Avon, $5.99, ISBN 0-380-81374-2
Historical Romance, 2000
Allow me the chance to be presumptuous and condescending: let me say that as a whole, Always and Forever does better as a novella than a full length novel. Beverly Jenkins is an author who specializes in creating small, precious scenes, but sometimes she falters when it comes to focus and direction of a story. This one lacks tight focus – I find it easier to read it page by page at a time, short segments each time, than to take in the whole book at one go.
Grace Prescott Atwood is a spunky lady who decides to lead a wagon of mail-order brides to Kansas from Chicago. She hires hunk Jackson Blake (readers of Topaz will recognize this fellow) to lead the entourage, and er, that’s it. Thing is, the book is almost halfway done before the entourage gets moving. The backdrop of this story – the late stages of the Black Exodus – is fascinating, but really, the story redefines the term plods.
The story literally tells a day-by-day account of Grace’s life. Really, I’m surprised the editor lets pass all those long, unnecessary scenes of Grace’s moving from one end of town to the other, even right down to a conversation with a helpful cab driver before raiding a brothel in search of Jackson (don’t ask). With such draggy pace, the romance and characterization have better be compelling or I’ll go straight to dreamland.
Alas, the characters are also a disappointment. I’m talking about Grace, who is a typical, faultless proud woman this author is well-known for or Jackson who is also the typical sex symbol whose only fault is a penchant for honky-tonk ladies. Without anything happening, the perfection of these characters start to stick out like sore thumbs. They become, unfortunately, bland.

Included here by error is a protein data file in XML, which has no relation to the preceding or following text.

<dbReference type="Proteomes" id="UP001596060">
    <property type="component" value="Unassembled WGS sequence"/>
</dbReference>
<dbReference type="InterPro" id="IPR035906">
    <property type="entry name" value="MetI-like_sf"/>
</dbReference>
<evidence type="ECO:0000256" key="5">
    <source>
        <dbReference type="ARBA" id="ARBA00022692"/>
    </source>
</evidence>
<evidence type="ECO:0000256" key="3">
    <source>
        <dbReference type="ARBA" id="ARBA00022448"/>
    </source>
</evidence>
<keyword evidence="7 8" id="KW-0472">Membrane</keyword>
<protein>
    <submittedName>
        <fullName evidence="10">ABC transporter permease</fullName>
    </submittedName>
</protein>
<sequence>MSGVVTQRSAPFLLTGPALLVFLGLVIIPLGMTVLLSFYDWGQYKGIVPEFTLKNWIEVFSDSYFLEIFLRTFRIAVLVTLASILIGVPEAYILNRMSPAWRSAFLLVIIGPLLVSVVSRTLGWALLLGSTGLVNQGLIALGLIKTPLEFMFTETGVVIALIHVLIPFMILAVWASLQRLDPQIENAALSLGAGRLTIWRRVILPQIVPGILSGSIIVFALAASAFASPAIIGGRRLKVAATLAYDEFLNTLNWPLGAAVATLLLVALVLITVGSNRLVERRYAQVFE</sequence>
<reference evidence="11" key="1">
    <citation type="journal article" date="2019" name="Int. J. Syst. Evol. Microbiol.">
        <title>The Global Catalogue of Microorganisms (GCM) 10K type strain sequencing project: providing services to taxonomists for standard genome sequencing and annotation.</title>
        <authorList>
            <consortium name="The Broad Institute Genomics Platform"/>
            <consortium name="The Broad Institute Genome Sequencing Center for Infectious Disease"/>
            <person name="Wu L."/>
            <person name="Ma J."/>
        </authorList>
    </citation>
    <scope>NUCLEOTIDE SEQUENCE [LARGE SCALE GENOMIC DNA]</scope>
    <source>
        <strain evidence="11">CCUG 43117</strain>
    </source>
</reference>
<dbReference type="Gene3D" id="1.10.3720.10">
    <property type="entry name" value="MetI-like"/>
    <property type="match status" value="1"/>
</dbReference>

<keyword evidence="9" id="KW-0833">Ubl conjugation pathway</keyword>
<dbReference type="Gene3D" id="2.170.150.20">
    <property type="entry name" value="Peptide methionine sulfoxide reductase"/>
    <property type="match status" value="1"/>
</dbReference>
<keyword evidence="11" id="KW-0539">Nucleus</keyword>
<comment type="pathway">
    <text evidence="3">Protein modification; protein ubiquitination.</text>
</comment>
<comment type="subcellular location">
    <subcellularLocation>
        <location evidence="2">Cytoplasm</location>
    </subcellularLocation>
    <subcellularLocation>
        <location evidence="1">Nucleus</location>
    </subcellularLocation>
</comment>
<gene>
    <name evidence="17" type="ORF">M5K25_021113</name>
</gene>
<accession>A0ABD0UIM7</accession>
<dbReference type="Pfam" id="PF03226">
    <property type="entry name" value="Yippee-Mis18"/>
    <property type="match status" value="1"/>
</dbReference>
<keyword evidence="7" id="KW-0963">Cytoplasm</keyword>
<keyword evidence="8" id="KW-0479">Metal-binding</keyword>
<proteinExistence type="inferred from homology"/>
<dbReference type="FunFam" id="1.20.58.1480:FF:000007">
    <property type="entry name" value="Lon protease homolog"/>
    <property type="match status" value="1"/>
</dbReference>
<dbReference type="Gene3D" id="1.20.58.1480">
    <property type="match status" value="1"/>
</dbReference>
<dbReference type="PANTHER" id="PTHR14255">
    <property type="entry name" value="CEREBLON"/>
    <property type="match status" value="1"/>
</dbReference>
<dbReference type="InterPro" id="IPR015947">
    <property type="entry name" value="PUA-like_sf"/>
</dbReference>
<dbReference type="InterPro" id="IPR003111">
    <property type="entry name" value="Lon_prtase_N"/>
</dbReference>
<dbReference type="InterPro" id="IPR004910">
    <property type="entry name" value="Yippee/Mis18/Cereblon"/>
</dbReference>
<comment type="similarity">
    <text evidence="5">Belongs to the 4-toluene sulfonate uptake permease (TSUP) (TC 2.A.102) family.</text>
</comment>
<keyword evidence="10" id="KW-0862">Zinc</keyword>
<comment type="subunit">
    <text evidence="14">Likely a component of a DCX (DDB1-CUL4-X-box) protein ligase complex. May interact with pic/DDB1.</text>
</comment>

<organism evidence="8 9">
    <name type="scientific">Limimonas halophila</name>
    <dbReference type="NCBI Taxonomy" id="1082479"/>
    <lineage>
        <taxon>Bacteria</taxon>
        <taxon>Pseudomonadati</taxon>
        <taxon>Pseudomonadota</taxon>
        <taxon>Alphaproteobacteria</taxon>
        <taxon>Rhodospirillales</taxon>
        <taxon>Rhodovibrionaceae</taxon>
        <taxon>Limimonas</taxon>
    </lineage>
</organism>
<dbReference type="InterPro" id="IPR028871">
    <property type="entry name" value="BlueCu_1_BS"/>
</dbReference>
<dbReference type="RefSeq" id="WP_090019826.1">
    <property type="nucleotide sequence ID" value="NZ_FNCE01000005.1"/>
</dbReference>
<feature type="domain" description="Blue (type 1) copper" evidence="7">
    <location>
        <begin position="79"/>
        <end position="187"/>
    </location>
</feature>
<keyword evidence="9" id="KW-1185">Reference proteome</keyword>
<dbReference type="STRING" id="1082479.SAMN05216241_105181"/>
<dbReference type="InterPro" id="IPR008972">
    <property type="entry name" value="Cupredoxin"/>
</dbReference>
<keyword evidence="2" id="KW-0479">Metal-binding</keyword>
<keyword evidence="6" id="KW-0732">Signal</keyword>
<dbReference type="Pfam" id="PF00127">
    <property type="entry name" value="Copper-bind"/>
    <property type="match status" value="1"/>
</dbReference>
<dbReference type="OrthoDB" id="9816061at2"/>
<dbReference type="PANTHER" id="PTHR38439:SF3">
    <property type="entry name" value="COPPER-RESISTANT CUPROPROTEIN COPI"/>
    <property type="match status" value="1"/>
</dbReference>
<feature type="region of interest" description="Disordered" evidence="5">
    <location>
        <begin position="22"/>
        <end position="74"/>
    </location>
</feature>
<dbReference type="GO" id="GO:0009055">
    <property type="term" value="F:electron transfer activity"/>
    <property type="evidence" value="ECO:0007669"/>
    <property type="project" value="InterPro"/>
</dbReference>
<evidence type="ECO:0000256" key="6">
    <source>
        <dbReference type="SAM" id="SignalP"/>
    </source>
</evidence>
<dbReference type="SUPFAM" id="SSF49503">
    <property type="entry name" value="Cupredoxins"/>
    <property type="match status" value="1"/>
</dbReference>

Then there is the sometimes overpowering black-and-white morality in Always and Forever that is more often than not clumsily done. For instance, it doesn’t take much for a reader schooled in stereotypes to realize soon enough that the gambler lady in the entourage would end up the one with the heart of gold, while the proper twin snobs would be the Evil Rich Pompous caricatures. Every other lady in the entourage seem content to be placidly led like sheep by Grace. Such obedience makes storytelling easier, of course, but they don’t make things interesting.
But when read bit by bit, the story transforms into something else entirely. It becomes a delightful collection of warm anecdotes. I really smile at the scene when Jackson comes to dinner and meets Grace’s aunts for the first time. Or when Grace rallies the ladies in church and the ladies fret over the portraits of their husbands-to-be. These and many more are tiny snippets of an idealized slice of Americana fiction, inspiring in their good ol’ fashioned values and family and communal piety. And the sisterhoods of the women in the book resonate loud and clear throughout.
Maybe with tighter editing and clearer focus, the virtues of Always and Forever will stand out clearer. As it is, I have to have a bit of patience and dig in bit by bit before I hit gold.